REVIEW: No Encore!: Musicians Reveal Their Weirdest, Wildest, Most Embarrassing Gigs by Drew Fortune

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*Heads Up That There’s Discussions of Drug Use*

This hilarious, sometimes horrifying, collection spans four decades and chronicles the craziest, druggiest, and most embarrassing concert moments in music history—direct from the artists who survived them.

From wardrobe malfunctions to equipment failures, from bad decisions to even worse choices, this is a riveting look into what happens when things go wrong onstage and off.

No Encore! is an unflinchingly honest account of the shows that tested the dedication to a dream—from Alice Cooper’s python having a violent, gastric malfunction on stage to Lou Barlow’s disastrous attempt to sober up at Glastonbury, from Shirley Manson’s desperate search for a bathroom to the extraordinary effort made to awaken Al Jourgenson as Ministry was taking the stage. As Hunter S. Thompson famously wrote, “Buy the ticket, take the ride.”

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I think music holds a special place in everyone’s life, no matter whether you listen to whatever is on the radio or if you are an aspiring musician yourself. Sometimes we fall in love with a singer or a band and can forget that they are people too. I know I have talked a couple of times about my favorite band Rascal Flatts and I have had to remind myself that even these people you look up to make mistakes too. They may be big mistakes or small mistakes, but at the end of the day, they’re human as well.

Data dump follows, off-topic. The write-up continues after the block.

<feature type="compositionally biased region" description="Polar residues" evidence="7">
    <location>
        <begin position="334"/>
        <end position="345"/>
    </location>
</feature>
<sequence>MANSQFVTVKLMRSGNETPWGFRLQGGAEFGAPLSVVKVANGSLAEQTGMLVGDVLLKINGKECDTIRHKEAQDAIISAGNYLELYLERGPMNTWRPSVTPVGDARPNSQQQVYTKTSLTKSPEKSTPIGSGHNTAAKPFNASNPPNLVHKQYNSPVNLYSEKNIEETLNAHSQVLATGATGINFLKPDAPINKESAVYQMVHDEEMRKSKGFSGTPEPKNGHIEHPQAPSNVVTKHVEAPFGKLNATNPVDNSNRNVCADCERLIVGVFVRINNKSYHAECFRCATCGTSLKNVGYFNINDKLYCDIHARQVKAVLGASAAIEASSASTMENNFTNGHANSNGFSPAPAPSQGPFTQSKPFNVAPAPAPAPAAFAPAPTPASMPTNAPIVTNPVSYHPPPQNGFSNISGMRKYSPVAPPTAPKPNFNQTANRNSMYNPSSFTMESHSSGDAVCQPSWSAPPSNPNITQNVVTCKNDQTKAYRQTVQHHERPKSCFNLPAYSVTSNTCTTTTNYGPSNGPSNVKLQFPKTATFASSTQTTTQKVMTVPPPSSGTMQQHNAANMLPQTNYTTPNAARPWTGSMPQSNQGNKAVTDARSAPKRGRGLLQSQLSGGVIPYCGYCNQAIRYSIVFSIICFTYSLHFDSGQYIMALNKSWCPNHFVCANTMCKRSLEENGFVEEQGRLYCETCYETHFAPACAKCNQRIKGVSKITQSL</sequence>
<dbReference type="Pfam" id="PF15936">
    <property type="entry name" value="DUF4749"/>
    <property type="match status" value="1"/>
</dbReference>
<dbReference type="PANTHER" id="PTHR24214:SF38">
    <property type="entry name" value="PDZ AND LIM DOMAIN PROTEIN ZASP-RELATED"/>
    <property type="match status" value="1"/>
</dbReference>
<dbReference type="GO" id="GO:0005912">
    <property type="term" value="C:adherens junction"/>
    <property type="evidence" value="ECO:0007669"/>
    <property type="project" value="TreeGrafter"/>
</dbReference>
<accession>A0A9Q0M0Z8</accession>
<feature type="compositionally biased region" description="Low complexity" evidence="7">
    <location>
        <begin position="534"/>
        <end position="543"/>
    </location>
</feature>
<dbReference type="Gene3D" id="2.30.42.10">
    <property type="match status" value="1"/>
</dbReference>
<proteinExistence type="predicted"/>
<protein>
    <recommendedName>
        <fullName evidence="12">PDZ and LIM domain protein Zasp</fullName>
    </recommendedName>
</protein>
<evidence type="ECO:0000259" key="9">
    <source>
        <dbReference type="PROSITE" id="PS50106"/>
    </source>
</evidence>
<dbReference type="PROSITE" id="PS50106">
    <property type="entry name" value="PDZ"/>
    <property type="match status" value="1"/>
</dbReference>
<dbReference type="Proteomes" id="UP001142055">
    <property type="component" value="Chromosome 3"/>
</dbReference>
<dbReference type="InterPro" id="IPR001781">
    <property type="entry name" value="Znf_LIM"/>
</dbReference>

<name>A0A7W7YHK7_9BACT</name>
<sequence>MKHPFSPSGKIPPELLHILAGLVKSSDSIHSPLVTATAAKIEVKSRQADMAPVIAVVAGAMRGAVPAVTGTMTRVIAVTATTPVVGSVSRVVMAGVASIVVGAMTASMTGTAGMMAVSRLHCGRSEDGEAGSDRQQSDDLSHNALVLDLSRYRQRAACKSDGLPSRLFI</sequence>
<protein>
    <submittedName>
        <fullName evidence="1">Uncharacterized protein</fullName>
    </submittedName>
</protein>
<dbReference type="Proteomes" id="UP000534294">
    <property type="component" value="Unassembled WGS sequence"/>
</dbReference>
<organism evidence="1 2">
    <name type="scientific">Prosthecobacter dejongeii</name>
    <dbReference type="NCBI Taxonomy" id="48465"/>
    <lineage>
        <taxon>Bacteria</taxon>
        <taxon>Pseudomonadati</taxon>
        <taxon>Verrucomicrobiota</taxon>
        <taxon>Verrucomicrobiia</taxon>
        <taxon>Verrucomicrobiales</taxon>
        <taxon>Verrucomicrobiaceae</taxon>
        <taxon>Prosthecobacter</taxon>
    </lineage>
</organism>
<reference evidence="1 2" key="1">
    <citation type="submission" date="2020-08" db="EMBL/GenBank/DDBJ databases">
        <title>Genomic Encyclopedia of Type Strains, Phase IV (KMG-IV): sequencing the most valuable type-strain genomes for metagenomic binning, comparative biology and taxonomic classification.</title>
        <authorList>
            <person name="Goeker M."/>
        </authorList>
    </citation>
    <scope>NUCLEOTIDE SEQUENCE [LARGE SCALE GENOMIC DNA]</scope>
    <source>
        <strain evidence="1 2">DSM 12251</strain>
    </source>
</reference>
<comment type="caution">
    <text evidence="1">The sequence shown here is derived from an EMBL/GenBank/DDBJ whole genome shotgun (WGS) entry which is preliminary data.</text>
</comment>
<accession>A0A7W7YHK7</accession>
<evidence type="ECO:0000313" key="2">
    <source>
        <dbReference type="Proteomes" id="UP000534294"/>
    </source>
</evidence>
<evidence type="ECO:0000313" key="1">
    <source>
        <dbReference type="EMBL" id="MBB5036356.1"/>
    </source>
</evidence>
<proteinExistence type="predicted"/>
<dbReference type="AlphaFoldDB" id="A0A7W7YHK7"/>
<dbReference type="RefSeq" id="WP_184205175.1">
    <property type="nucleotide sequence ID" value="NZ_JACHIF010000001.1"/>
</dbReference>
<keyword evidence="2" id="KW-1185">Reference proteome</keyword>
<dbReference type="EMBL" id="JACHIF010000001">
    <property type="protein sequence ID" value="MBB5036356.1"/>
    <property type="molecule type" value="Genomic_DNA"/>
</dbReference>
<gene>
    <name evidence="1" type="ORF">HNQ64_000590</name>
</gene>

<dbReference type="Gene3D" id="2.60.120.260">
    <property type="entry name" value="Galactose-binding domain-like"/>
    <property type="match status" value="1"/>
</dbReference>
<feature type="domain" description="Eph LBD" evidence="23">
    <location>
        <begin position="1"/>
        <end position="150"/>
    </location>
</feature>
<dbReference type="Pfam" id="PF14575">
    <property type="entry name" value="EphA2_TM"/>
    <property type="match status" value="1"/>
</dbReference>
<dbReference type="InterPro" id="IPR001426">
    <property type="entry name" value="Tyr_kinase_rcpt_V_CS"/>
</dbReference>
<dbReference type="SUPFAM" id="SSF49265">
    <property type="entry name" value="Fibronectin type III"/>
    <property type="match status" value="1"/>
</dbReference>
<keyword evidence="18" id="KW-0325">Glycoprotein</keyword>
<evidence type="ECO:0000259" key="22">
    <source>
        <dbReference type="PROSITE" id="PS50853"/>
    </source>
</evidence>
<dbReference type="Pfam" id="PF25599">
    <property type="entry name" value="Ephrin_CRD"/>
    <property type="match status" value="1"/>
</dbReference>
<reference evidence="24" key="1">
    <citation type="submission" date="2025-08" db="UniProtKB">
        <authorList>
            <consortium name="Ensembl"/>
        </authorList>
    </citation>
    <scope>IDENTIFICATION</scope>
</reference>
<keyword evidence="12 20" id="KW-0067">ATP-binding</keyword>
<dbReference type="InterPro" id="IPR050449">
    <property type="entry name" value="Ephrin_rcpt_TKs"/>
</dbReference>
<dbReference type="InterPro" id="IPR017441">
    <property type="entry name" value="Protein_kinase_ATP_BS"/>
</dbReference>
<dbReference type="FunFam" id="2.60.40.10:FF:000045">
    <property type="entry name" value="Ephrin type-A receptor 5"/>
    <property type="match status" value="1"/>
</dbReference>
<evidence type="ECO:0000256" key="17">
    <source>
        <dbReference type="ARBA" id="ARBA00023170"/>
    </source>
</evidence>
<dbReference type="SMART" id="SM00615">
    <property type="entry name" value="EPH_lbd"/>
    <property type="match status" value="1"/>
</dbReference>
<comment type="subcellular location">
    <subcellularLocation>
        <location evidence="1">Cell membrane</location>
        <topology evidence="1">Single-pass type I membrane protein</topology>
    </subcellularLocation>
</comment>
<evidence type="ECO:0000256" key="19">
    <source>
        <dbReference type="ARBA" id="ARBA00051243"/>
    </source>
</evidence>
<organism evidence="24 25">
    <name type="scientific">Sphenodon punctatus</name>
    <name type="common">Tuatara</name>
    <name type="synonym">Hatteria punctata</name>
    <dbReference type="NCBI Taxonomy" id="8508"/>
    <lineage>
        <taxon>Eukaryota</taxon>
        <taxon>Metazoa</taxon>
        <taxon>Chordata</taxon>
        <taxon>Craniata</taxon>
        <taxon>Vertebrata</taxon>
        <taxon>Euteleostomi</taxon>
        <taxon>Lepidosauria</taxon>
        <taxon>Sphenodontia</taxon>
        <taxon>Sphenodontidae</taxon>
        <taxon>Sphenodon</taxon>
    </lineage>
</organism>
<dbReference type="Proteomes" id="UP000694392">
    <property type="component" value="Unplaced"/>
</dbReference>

I found No Encore! to be an entertaining read. I am not familiar with the world of rock n roll as I think the target audience is. There’s only a small handful of names I recognized.

Even knowing that, I think No Encore! is a must-read for any music fan. There’s plenty of stories that will make you bust out laughing. If your local library also has this book, then you can just read the tales you want and still get a good feel for the collection as a whole. 

I would highly recommend this collection for music lovers and fans of any of the musicians or bands in this anthology. These stories are worth the read and are a love-letter to the fans.

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Posted in Personal Blogs

Needing Some Time

I need a break, I’m going to take the next couple of weeks off so I can rest, relax, and write. I have been struggling with writing my reviews, and it has nothing to do with the books themselves, I’ve just been dealing with writer’s block to a certain extent.

I hope to be returning to the blog soon, and I’ll make sure to have a whole line-up of fantastic books to share with you all. If you want to follow me on social media I’ll share the links below.

Twitter

Instagram

Facebook